The Emergency made a hero out of George Fernandes. Shackled but defiant, holding aloft the chains that bound him in captivity, he became the symbol of resistance of the free and indomitable human spirit that does not yield to dictators and autocrats.
George Fernandes, was perhaps one minority political figure in recent times whose minority status never cropped up in the context of his career in politics and power. He needed no introduction other than being himself. Which religious community did he belong to, what was his caste, where did he come from, the highly caste ridden and sectarian constituency of Muzaffarpur in Bihar did not ask him these questions before voting him to the Lok Sabha?
Since George Fernandes did not live off politics but he lived for politics, totally unrelated people contributed money and resources to get him elected while the man himself was incarcerated. He was such a simple man; his needs were meagre and even his elevation to the cabinet did not alter his life style.
He was a heroic figure hence tragic betrayal at the hands of those who stood deeply indebted to him was very much in keeping with the traditional fate of a hero. A man who created a party, cemented and sustained a durable political alliance and nurtured leaders, was ultimately betrayed by those who benefited from him the most. The giant killer and seven-time parliamentarian was made to taste defeat due to the machination of friends and disciples. The grateful had their revenge. He never recovered from the ignominy of his drubbing and gradually slipped into Alzheimer’s leading to complete dissolution of identity. He was lost to himself a long time ago. On January 29, he was lost to the world.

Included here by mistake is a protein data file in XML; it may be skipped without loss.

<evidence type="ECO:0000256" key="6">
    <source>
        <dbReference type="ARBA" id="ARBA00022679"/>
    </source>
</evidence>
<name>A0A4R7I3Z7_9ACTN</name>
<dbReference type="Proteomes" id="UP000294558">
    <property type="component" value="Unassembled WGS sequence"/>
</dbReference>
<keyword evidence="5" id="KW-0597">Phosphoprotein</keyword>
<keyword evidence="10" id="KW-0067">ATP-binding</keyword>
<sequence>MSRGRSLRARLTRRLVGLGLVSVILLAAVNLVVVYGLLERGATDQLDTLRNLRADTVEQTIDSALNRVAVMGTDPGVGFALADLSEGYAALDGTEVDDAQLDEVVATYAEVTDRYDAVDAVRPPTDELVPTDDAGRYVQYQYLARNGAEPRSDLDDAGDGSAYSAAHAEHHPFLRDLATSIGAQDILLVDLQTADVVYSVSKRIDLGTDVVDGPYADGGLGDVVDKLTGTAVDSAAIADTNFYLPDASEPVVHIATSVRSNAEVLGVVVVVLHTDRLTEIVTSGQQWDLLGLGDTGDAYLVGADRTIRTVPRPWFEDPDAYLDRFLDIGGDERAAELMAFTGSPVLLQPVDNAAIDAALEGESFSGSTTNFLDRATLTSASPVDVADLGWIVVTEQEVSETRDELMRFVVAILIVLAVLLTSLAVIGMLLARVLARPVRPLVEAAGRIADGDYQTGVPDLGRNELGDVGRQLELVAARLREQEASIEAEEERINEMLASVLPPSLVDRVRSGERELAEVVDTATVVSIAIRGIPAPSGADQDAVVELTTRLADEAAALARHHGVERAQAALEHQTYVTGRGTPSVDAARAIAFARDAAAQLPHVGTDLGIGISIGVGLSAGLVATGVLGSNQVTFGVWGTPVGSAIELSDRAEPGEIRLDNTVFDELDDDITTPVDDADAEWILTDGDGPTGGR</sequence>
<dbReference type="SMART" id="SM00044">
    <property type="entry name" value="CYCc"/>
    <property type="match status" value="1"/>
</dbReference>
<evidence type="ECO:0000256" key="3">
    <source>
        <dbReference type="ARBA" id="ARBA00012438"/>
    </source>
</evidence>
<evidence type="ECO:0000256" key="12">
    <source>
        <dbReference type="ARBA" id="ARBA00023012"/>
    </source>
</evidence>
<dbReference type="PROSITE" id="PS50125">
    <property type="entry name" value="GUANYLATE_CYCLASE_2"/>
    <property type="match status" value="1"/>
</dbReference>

India Today magazine once referred to Manoje Nath, a 1973-batch IPS officer, as being fiercely independent, honest, and upright. Besides his numerous official reports on various issues exposing corruption in the bureaucracy in Bihar, Nath is also a writer extraordinaire expressing his thoughts on subjects ranging from science fiction to the effects of globalization. His sense of humor was evident through his extremely popular series named "Gulliver in Pataliputra" and "Modest Proposals" that were published in the local newspapers.